Dholavira: gateway to Meluhha, gateway to Bronze Age Sarasvati civilization
- http://bharatkalyan97.blogspot.in/2013/08/dholavira-gateway-to-meluhha-gateway-to.htmlThis is a tribute to Michel Danino for a brilliant, insightful exposition of the linear units of measurement of Sindhu-Sarasvati civilization, the Dholavira site in particular. This provides the backdrop to a lapidary-smithy revolution in process, in Meluhha, resulting in the making of polished stone pillars, socketed stone slabs, stone-cut reservoirs and alloying tin with copper to create tin-bronzes of the Bronze Age, ca. 4th millennium BCE. This was matched by another revolution: Indus writing system to encode Meluhha (Mleccha) speech to create stone-ware, metal-ware catalogs of the Sarasvati-Sindhu civilization.This is the huge hoarding on the northern gateway of Dholavira fortification. I call this the Bronze Age Meluhha Standard. The Standard exemplified the gateway to Bronze Age Sarasvati civilization. The Sheffield of the Ancient Near East, Chanhu-daro (River Sarasvati right-bank), is about 150 kms. to the north if a seafaring-riverine merchant from Sumer, Mesopotamia, Dilmun, or Magan moved on the navigable River Sarasvati beyond the port town of Dholavira.Map showing the bird's foot palaeo-delta complex representing the mouths of three rivers identified as Shatadru (Hakra), Saraswati and Drishadvati (after ali et al.; after Fig. 3 in: Roy, AB & SR Jakhar, Late quaternary drainage disorganization, and migrtion and extinction of the Vedic Saraswati in Current Science, Vol. 81, No. 9, 10 November 2001, pp. 1188-1195 Source: http://tejas.serc.iisc.ernet.in/~currsci/nov102001/1188.pdf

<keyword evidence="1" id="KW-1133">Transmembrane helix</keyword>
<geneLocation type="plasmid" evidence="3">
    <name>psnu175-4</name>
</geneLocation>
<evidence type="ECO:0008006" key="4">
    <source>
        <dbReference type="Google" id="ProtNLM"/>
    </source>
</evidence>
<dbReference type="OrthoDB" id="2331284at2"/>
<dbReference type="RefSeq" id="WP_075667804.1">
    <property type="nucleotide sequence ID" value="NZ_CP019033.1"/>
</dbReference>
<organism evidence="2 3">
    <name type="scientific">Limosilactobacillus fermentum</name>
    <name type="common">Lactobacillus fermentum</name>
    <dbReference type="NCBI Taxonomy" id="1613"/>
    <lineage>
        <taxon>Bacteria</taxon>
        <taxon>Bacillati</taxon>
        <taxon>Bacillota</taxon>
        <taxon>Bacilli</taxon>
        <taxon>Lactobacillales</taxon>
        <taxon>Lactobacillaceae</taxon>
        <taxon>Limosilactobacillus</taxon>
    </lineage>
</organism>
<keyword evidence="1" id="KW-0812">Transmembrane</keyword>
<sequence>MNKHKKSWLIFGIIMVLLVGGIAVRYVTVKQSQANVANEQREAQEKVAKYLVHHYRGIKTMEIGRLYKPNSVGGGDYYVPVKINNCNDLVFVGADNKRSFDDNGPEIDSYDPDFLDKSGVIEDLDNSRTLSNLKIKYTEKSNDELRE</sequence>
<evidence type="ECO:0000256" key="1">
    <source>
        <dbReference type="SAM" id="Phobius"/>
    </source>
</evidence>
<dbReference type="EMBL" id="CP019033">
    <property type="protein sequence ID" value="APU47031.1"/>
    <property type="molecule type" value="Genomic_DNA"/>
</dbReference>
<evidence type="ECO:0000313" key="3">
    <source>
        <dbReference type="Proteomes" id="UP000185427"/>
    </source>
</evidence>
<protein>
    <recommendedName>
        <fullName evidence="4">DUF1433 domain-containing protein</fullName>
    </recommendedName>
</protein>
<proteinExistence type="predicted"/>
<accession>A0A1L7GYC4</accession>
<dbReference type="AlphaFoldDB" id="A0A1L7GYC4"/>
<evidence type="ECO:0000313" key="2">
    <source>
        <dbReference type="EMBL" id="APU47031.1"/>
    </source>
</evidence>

Dholavira (Kotda) on Kadir island, Kutch, Gujarat; 10 signs inscription found near the western chamber of the northern gate of the citadel high mound (Bisht, 1991: 81, Pl. IX); each sign is 37 cm. high and 25 to 27 cm. wide and made of pieces of white crystalline rock; the signs were apparently inlaid in a wooden plank ca. 3 m. long; maybe, the plank was mounted on the facade of the gate to command the view of the entire cityscape. Ten signs are read from left to right. The 'spoked circle' sign seems to be the divider of the three-part message. (Bisht, R.S., 1991, Dholavira: a new horizon of the Indus Civilization. Puratattva, Bulletin of Indian Archaeological Society, 20: 81; now also Parpola 1994: 113).
The signboard connotes in Meluhha language: Meluhha copper metalworking and lapidary (engraving, bead-making) complex of Bronze Age: